DE FREITAS, Julian: Rhythmic Multistability

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Rhythmic Multistability

By Julian De Freitas


Multistable percepts have been thoroughly studied in vision, for example, in the form of the Necker Cube or Rubin’s Vase (Moreno, Shapiro, and Rubin, 2010; Necker, 1832). Their main features include 1) they are open to more than one interpretation, and 2) these interpretations are not mutually compatible (Schwartz et al., 2012). More recently, scientists have also been interested in multistability within and across other modalities. There are a number of reasons for branching out in this way, most generally, to understand how stimulus attributes from the different senses are bound by our perceptual systems to create a coherent picture of the world (Schwartz et al., 2012). For instance, much of this work has explored whether bistability is controlled by a central, supramodel mechanism that modulates each of the sensory modalities, or at the local level of the specific modality (Hupé, Joffo, Pressnitzer, 2008; for a more in-depth discussion see Schwartz et al., 2012).


Empirical examples of auditory multistability include auditory streaming (e.g. Denham & Winkler, 2006; Kashino et al., 2007), the verbal transformation effect (Kondo & Kashino, 2007; Sato et al., 2006), and a single recognized instance of ‘bistability’ in rhythmic stimuli (Repp, 2007)— although in this final instance the second percept was introduced via a self-imposed rhythm on the part of the subject, as opposed to being present in the rhythmic stimulus itself. In auditory streaming, subjects are typically presented with a sequential sound triplet (a higher pitch, flanked by two lower pitches), which switches between the percept of a single galloping stream and two separate streams. In the verbal transformation effect, a word (such as ‘life’) is presented repeatedly, and eventually the percept switches to an alternative potential organization of the sound segments (in this case, ‘fly’). The percept then continues to switch between these two interpretations. Subjects in these experiments are typically informed beforehand of the different possible interpretations, and of the fact that their percepts may change. If subjects are not given such a briefing, then it may take much longer for them to experience a percept switch (Hupé & Pressnitzer, 2012). Perceptual switch rates are generally consistent for a given individual, although they may vary considerably among individuals (Kleinschmidt, Sterzer, & Rees, 2012). Furthermore, previous work has suggested (at least in auditory streaming) that percept switches may be induced not by some discrepancy in the stimulus, but by attentional switches largely under control of the subject (Hupé & Pressnitzer, 2012).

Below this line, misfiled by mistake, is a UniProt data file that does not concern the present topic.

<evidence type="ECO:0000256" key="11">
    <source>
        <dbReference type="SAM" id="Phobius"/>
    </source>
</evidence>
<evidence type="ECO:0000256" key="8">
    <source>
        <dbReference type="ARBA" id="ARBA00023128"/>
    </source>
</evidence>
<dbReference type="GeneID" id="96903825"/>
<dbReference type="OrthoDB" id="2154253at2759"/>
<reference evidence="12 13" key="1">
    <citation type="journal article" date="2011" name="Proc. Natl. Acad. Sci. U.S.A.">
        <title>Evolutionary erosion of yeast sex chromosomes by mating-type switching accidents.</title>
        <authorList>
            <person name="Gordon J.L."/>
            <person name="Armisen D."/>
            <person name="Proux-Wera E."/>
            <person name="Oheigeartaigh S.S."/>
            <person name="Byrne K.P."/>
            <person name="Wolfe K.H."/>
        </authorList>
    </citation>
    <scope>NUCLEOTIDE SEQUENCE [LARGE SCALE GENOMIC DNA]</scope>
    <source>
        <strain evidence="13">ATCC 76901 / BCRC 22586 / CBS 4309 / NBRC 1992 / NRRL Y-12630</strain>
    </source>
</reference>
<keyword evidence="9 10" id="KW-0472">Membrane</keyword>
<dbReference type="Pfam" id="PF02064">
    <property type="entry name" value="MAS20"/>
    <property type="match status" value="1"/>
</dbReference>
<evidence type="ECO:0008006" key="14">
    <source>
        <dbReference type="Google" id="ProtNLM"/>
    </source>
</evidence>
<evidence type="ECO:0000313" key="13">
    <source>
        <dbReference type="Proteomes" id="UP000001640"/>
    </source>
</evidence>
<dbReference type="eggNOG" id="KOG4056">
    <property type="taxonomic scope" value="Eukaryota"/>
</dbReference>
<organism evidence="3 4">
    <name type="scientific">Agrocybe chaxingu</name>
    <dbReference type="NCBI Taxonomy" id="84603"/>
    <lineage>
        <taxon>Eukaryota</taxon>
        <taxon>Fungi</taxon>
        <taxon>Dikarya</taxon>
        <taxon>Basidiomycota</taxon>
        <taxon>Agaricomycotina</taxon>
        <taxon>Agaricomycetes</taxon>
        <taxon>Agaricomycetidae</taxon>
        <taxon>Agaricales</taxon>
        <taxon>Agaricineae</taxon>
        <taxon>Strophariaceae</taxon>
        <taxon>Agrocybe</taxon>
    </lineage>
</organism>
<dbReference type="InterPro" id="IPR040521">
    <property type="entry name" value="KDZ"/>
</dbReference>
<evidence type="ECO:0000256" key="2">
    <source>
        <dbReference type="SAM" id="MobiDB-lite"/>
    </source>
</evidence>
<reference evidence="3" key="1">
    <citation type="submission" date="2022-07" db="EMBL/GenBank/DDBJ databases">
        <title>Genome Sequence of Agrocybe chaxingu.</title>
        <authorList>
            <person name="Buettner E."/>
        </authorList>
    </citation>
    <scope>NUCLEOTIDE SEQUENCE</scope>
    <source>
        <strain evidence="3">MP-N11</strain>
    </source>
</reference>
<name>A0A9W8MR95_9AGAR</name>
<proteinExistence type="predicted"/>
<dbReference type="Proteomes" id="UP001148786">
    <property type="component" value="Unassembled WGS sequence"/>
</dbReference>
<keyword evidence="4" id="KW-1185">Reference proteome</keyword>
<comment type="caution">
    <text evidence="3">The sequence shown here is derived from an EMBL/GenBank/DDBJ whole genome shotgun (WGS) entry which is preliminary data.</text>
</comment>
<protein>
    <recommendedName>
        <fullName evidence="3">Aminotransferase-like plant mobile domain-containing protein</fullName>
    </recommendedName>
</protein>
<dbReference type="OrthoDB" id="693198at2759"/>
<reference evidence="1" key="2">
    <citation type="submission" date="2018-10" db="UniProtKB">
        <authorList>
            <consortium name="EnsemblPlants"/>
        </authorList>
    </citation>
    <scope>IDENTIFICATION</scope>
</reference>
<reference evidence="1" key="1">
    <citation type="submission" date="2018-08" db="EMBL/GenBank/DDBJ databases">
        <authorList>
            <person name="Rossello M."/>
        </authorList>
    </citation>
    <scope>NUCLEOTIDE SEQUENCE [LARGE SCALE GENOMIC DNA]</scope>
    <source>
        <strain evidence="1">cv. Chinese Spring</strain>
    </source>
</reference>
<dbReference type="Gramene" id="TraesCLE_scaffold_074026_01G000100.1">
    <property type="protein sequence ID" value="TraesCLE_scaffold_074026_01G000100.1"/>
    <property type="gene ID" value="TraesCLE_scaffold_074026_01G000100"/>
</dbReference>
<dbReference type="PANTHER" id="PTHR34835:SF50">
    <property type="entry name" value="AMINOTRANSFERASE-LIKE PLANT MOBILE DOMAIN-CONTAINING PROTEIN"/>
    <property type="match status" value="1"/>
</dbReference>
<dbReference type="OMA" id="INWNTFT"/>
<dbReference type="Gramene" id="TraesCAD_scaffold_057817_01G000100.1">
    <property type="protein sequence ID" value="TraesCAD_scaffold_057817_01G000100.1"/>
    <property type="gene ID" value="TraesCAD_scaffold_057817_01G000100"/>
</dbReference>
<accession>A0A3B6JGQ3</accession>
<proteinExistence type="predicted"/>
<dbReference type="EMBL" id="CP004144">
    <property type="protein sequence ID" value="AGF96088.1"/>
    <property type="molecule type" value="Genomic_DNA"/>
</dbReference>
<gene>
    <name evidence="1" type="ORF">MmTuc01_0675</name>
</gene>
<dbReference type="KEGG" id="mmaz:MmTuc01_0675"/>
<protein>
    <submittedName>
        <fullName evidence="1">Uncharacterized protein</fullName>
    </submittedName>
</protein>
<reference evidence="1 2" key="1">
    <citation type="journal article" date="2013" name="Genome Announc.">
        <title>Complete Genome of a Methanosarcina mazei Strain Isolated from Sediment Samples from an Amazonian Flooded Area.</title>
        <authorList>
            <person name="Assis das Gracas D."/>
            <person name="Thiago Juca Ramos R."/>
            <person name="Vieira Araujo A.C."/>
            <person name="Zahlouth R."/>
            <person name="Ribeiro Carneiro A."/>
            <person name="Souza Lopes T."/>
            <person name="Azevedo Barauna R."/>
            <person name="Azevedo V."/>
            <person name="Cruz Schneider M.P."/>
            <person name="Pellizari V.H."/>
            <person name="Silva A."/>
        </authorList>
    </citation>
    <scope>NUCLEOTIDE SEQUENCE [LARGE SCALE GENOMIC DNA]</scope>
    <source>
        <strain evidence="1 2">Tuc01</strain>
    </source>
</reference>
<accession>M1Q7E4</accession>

Compared to the rich variety of multistable stimuli (both static and dynamic) known in vision, there is a scarcity of multistable stimuli in audition and other modalities (Schwartz et al., 2006). For example, the only known instance of tristable stimuli in audition occurs, arguably, for the verbal transformation effect (Warren, 1961; Warren & Gregory, 1958), despite the fact that the study of tristable stimuli in vision has provided a number of useful insights (Wallis & Ringelhan, 2013). There have been no documented instances of tristability in auditory streaming (Hupé & Pressnitzer, 2012). More generally, multistable stimuli provide useful paradigms to inform larger questions of multisensory binding, the modular organization of multisensory processing in the brain, and so forth. For instance, such questions have previously been approached by searching for communalities in the number of percept switches for visual versus auditory bistable stimuli (Kondo et al., 2011), or by asking whether crossmodal interference occurs between visual and auditory bistable stimuli when these stimuli are presented simultaneously (Hupé et al., 2008). These larger questions continue to be a source of contention (e.g., see Kubovy & Van Valkenburg, 2001; Summerfield, 1987), and one reason for this may be that the visual and auditory multistable stimuli used in these experiments are not sufficiently similar to warrant a valid comparison. Previous research suggests that there are fundamental differences in some of these stimuli, such as between visual plaids and auditory streams (Hupé & Pressnitzer, 2012), and yet these stimuli have previously been compared under the assumption that they are analogous (e.g., Kondo et al). As an example, Hupé et al. (2008) conclude that, since they find no crossmodal interference between auditory streams and visual plaids when these stimuli are presented simultaneously, bistability is not controlled supramodally.